1911 Encyclopædia Britannica/Karen

KAREN, one of the chief hill races of Burma. The Karens inhabit the central Pegu Yoma range, forming the watershed between the Sittang and Irrawaddy rivers, the Paunglaung range between the Sittang and the Salween, and the eastern slopes of the Arakan Yoma mountains to the west of the Irrawaddy delta. They are supposed to be the descendants of Chinese tribes driven southwards by the pressure of the Shan races, before they were again made to retire into the hills by the expansion of the Môn power. Their own traditions ascribe their original home to the west of the sandy desert of Gobi stretching between China and Tibet. According to the census of 1901 they numbered in all 727,235 persons within British India, divided into the Sgaw, 86,434, the Pwo, 174,070, and the Bghai, 4936, while 457,355 are returned as “unspecified.” The Sgaw and Pwo are collectively known as the “White Karens,” and chiefly inhabit British territory. They take their name from the colour of their clothes. The Bghai, or “Red Karens,” who are supposed by some to be an entirely distinct race, chiefly inhabit the independent hill state of Karen-ni (q.v.). The Karen is of a squarer build than the Burman, his skin is fairer, and he has more of the Mongolian obliquity of the eyes. In character also the people differ from the Burmese. They are singularly devoid of humour, they are stolid and cautious, and lack altogether the light gaiety and fascination of the Burmese. They are noted for truthfulness and chastity, but are dirty and addicted to drink. The White Karens furnish perhaps the most notable instance of conversion to Christianity of any native race in the British empire. Prepared by prophecies current among them, and by curious traditions of a biblical flavour, in addition to their antagonism to the dominant Burmese, they embraced with fervour the new creed brought to them by the missionaries, so that out of the 147,525 Christians in Burma according to the census of 1901 upwards of a hundred thousand were Karens. The Red Karens differ considerably from the White Karens. They are the wildest and most lawless of the so-called Karen tribes. Every male belonging to the clan used to have the rising sun tattooed in bright vermilion on his back. The men are small and wizened, but athletic, and have broad reddish-brown faces. Their dress consists of a short pair of breeches, usually of a reddish colour, with black and white stripes interwoven perpendicularly or like a tartan, and a handkerchief is tied round the head. The Karen language is tonal, and belongs to the Siamese-Chinese branch of the Indo-Chinese family.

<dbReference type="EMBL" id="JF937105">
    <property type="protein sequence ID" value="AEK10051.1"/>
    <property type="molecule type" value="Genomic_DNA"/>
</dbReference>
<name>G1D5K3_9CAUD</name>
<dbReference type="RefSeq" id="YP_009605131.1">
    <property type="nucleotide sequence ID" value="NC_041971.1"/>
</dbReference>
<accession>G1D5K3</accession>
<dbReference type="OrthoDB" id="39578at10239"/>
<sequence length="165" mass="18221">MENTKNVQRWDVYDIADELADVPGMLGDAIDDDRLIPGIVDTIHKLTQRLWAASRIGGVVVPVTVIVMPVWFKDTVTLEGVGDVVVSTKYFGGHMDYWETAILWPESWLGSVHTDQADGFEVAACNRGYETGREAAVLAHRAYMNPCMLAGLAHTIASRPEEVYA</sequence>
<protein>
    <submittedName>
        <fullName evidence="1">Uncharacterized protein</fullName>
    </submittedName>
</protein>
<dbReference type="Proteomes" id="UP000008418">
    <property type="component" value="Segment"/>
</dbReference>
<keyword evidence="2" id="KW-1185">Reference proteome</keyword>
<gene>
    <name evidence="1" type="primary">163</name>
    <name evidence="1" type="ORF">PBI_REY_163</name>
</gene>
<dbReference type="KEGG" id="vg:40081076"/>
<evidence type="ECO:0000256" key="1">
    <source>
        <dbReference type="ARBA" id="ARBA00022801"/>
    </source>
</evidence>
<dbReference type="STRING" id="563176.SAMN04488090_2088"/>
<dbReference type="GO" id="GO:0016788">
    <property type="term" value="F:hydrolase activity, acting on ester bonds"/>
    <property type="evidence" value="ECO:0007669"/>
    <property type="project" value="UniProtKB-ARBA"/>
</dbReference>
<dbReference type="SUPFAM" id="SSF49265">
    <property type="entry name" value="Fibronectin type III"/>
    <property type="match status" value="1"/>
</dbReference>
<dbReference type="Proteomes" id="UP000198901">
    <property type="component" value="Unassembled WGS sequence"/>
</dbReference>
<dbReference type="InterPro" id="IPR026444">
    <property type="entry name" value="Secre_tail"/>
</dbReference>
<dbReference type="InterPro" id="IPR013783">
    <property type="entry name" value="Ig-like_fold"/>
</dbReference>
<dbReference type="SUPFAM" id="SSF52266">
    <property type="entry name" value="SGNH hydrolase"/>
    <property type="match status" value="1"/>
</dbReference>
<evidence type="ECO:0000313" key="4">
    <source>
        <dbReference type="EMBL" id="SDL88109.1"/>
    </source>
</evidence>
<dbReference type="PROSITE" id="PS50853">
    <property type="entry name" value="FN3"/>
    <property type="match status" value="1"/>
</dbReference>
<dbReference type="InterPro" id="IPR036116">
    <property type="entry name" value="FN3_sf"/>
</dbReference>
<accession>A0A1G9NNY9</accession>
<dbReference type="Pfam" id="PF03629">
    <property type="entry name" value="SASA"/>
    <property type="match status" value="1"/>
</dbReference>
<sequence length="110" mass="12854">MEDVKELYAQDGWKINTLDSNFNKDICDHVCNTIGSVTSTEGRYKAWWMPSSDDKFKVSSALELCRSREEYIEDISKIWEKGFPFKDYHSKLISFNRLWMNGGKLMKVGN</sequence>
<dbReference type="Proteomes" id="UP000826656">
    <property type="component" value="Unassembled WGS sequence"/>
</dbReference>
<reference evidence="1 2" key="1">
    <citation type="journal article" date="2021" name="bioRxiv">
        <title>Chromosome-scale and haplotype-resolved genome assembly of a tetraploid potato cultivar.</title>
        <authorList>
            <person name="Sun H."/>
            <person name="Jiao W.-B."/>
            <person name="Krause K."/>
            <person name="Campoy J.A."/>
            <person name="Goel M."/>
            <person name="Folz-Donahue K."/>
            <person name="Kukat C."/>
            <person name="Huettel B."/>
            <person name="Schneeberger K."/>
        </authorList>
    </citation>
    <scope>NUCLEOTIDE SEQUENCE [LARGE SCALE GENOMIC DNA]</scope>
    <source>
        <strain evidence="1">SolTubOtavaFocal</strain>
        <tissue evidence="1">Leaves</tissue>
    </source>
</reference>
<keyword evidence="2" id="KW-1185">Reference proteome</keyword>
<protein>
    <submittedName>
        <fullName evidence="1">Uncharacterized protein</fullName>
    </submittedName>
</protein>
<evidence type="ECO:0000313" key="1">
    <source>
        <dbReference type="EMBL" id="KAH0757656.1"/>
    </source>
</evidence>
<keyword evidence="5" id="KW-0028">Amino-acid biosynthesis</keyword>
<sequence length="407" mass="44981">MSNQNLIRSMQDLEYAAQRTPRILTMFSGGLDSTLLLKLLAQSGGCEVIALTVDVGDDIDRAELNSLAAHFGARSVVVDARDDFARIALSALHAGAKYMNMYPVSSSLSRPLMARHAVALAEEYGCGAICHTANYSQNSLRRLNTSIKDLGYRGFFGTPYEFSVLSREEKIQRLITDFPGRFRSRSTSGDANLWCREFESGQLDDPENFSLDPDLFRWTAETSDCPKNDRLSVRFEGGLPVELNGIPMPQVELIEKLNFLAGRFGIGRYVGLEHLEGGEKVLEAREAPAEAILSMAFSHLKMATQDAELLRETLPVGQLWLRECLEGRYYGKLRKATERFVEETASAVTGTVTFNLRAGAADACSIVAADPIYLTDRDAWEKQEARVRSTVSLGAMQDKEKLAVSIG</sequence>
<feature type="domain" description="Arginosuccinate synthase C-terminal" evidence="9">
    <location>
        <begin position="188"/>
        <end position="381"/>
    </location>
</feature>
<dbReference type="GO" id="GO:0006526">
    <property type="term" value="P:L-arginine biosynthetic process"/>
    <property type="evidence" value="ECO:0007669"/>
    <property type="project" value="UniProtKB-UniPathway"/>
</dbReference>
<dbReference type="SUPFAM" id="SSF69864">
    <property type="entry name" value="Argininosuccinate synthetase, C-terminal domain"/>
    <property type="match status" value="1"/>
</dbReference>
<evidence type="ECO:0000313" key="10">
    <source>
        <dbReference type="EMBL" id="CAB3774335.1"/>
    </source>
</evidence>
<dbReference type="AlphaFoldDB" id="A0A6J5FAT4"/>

See D. M. Smeaton, The Loyal Karens of Burma (1887); J. Nisbet, Burma under British Rule (1901); M. and B. Ferrars, Burma (1900); and O’Connor Scott, The Silken East (1904).  (J. G. Sc.)